It is my duty pursuant to Standing Order 38 to inform the House that the questions to be raised tonight at the time of adjournment are as follows: the hon. member for Cowichan—Malahat—Langford, Agriculture and Agri-Food; the hon. member for Renfrew—Nipissing—Pembroke, Veterans Affairs; the hon. member for Mégantic—L'Érable, Intergovernmental Affairs.

It is my duty to interrupt the proceedings at this time and put forthwith the question on the motion now before the House. Is it the pleasure of the House to adopt the motion?

Bill C-78—Time Allocation MotionDivorce ActGovernment Orders

4:45 p.m.

Some hon. members

Agreed.

No.

Bill C-78—Time Allocation MotionDivorce ActGovernment Orders

4:45 p.m.

NDP

The Assistant Deputy Speaker NDP Carol Hughes

All those in favour of the motion will please say yea.

Bill C-78—Time Allocation MotionDivorce ActGovernment Orders

4:45 p.m.

Some hon. members

Yea.

Bill C-78—Time Allocation MotionDivorce ActGovernment Orders

4:45 p.m.

NDP

The Assistant Deputy Speaker NDP Carol Hughes

All those opposed will please say nay.

Bill C-78—Time Allocation MotionDivorce ActGovernment Orders

4:45 p.m.

Some hon. members

Nay.

Bill C-78—Time Allocation MotionDivorce ActGovernment Orders

4:45 p.m.

NDP

The Assistant Deputy Speaker NDP Carol Hughes

In my opinion the yeas have it.

And five or more members having risen:

Call in the members.

Before the Clerk announced the results of the vote:

Divorce ActGovernment Orders

5:25 p.m.

Independent

Darshan Singh Kang Independent Calgary Skyview, AB

Mr. Speaker, I would have voted in favour, but I was overlooked. I will vote yes.

Divorce ActGovernment Orders

5:25 p.m.

Liberal

The Speaker Liberal Geoff Regan

I thank the hon. member and the omission has been corrected.

Divorce ActGovernment Orders

5:25 p.m.

Independent

Raj Grewal Independent Brampton East, ON

Mr. Speaker, I would ask for consent to change my vote to yes.

Divorce ActGovernment Orders

5:25 p.m.

Liberal

The Speaker Liberal Geoff Regan

The hon. member for Brampton East has asked for unanimous consent to change his vote to yes. Is there consent?

Divorce ActGovernment Orders

5:25 p.m.

Some hon. members

Agreed.

No.

(The House divided on the motion, which was agreed to on the following division:)

Vote #989

Divorce ActGovernment Orders

5:25 p.m.

Liberal

The Speaker Liberal Geoff Regan

I declare the motion adopted.

I wish to inform the House that because of the proceedings on the time allocation motion, Government Orders will be extended by 30 minutes.

Third ReadingDivorce ActGovernment Orders

February 6th, 2019 / 5:30 p.m.

Arif Virani Parliamentary Secretary to the Minister of Justice and Attorney General of Canada and to the Minister of Democratic Institutions, Lib.

Mr. Speaker, I will be splitting my time with the member for Mount Royal.

I am very grateful for the opportunity to speak to Bill C-78. I will use most of my time to address the important amendments the Standing Committee on Justice and Human Rights have made to this important bill. I was proud to work with the committee to bring forward these changes, which reflect witness testimony and would significantly improve access to the Canadian family justice system.

Changes to federal family laws are long overdue. The changes we are bringing forward are substantial. They would better address the challenging issues that families may face, such as family violence and disputes over relocation. They would improve access to the Canadian family justice system. Bill C-78 already went a long way toward achieving these goals and the work of the justice committee took the bill even further.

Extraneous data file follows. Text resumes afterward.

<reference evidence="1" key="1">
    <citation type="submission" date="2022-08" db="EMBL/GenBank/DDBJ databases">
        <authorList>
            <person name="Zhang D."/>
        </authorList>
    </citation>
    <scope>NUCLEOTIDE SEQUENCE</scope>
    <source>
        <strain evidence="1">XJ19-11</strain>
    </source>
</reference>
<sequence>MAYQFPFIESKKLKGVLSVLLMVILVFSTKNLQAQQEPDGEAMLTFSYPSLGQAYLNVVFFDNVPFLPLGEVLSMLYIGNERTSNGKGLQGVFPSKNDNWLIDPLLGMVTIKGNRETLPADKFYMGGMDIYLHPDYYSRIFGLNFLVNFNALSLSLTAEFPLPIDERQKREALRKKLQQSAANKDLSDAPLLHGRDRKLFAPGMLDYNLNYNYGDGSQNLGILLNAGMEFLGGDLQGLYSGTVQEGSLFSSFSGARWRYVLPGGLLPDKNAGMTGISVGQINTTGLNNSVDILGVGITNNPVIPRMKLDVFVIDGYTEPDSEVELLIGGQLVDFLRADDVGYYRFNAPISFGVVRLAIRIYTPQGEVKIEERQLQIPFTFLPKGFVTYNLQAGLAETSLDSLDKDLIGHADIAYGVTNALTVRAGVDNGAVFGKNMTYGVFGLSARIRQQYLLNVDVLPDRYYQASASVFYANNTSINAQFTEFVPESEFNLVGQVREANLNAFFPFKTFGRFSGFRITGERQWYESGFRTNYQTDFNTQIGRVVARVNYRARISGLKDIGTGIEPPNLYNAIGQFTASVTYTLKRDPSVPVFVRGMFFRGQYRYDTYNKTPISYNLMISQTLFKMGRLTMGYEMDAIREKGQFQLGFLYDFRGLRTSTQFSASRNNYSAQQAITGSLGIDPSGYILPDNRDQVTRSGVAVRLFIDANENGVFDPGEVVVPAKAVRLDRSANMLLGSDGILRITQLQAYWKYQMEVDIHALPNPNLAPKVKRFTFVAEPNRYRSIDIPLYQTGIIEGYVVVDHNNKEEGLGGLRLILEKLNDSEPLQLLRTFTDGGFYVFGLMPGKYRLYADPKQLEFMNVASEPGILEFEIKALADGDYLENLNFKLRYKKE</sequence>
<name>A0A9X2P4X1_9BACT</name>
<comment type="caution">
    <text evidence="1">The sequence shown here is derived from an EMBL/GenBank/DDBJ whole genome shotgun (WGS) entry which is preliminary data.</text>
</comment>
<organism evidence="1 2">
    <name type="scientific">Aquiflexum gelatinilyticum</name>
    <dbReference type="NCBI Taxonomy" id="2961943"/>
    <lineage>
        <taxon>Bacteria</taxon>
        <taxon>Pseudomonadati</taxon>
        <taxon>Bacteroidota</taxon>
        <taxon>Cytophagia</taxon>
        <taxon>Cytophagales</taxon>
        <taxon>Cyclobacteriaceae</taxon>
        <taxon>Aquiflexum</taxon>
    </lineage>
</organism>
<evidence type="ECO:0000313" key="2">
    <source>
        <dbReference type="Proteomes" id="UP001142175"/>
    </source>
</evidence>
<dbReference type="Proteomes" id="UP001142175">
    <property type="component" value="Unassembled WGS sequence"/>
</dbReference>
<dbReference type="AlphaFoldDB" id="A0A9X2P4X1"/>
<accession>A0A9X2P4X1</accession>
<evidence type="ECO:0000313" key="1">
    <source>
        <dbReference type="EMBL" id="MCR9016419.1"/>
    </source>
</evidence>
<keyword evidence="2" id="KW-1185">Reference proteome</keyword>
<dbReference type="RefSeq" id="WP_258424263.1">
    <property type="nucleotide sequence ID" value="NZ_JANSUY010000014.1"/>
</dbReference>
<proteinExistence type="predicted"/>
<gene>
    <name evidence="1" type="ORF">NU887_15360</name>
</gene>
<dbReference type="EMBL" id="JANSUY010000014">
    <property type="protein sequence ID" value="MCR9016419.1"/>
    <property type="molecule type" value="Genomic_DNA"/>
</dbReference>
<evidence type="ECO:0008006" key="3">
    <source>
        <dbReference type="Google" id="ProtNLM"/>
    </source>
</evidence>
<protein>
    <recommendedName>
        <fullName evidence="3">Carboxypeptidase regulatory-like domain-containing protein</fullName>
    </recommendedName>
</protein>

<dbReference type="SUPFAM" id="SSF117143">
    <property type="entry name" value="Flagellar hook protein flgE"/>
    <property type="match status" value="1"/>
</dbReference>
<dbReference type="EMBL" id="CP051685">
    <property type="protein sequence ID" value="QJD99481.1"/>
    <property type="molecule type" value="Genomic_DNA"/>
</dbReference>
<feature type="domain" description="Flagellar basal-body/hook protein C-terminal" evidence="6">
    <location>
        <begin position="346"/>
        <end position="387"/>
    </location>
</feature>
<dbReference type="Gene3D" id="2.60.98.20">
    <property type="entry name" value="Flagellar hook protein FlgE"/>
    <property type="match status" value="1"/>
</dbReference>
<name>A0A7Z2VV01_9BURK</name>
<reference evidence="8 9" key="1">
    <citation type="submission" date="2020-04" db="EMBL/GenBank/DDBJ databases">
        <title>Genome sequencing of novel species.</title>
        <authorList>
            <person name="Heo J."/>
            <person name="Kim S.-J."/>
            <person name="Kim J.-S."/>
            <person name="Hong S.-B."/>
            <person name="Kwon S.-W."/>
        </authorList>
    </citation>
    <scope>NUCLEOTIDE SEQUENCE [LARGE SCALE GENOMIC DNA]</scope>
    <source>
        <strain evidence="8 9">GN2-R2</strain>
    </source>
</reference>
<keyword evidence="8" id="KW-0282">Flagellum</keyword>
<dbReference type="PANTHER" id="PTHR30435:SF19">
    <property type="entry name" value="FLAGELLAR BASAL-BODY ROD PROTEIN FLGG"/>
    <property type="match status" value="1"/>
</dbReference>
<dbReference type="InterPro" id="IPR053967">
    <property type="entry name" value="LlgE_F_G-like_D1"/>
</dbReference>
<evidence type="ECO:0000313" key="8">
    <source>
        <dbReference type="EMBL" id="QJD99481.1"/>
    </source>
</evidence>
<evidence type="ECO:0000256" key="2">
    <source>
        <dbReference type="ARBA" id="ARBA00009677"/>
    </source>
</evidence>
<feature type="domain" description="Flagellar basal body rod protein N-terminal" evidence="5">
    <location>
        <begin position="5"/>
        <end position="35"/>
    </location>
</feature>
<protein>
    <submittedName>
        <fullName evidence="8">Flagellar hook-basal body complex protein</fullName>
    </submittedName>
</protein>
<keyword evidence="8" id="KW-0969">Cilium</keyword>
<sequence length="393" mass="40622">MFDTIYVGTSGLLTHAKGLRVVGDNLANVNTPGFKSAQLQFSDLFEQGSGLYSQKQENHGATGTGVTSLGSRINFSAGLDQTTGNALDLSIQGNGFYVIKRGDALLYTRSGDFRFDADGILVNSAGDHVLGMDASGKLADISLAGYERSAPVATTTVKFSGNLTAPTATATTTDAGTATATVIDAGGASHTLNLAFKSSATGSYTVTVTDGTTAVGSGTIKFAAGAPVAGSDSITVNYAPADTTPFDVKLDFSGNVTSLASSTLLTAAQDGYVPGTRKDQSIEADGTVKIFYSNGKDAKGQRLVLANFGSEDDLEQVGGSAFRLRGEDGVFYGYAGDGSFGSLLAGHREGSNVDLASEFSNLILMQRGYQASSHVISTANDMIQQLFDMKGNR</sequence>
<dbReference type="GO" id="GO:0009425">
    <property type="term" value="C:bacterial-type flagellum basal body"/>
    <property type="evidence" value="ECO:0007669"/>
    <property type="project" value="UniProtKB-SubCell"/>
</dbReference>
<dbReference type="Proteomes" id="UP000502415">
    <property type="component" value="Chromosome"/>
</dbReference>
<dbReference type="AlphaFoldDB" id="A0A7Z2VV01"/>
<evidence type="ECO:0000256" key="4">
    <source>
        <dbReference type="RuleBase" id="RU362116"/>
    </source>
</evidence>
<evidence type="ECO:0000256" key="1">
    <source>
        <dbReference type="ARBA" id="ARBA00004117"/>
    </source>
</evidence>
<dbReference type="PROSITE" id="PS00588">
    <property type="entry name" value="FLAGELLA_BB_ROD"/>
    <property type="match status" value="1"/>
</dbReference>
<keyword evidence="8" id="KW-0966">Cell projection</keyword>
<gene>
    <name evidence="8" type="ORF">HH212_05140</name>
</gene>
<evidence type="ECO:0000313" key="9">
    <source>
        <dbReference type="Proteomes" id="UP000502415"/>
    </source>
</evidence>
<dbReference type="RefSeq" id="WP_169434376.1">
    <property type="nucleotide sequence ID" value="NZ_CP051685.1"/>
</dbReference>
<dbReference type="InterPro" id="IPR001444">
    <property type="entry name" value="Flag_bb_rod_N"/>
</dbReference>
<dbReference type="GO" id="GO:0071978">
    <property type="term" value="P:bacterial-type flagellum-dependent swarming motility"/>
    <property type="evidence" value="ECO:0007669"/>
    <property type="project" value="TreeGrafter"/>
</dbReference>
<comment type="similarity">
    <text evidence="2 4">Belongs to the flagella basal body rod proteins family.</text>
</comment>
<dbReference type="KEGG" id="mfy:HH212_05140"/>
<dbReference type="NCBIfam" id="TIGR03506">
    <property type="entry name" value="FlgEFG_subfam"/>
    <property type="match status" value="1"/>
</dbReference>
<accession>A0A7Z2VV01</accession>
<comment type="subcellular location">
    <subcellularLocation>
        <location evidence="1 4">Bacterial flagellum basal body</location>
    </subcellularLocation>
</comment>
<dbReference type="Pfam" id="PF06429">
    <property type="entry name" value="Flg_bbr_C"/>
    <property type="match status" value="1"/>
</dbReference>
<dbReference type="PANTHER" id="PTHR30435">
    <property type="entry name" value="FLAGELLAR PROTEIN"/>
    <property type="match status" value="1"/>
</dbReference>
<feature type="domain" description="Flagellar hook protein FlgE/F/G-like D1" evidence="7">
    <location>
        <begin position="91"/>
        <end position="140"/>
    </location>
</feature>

I am fortunate to represent a riding like Parkdale—High Park in this chamber, where the constituents are informed and engaged, and I am privileged to bring their concerns to this chamber every day. My constituents in Parkdale—High Park have spoken to me repeatedly about the importance of reconciling the need for a strong and fair justice system with their desire to be compassionate and understanding toward the plight of single parents and vulnerable children. This bill is precisely that middle ground.

I want to thank the many witnesses who submitted briefs or shared their thoughts on this bill in person. The committee listened closely to all the different points of view raised by members of the public and family justice system professionals in response to Bill C-78.

Committee members gathered important information from over 50 witnesses. The committee also received over 50 briefs representing a broad range of opinions and points of view. It reviewed the recommendations carefully, and many of them resulted in amendments to Bill C-78.

Relocation, particularly moving with a child after separation or divorce, is one of the most highly litigated areas of family law. There is next to no guidance on this issue in the current Divorce Act.

Bill C-78 would introduce a relocation framework to ensure that children come first and to encourage out-of-court dispute resolution. Some witnesses brought forward suggestions to improve access to justice in relocation, which is particularly relevant for northern remote communities and unrepresented litigants.

The Canadian Bar Association and the Family Law Association of Nunavut wisely recommended the use of a simplified form rather than court applications to facilitate access to justice and reduce the need to get the courts involved.

The committee addressed this concern and developed an innovative solution promoting conflict resolution and access to justice. Specifically, it passed an amendment to give non-relocating parents the option of indicating their opposition to a proposed relocation through a form set out in the regulations. This will save the responding parent time and money.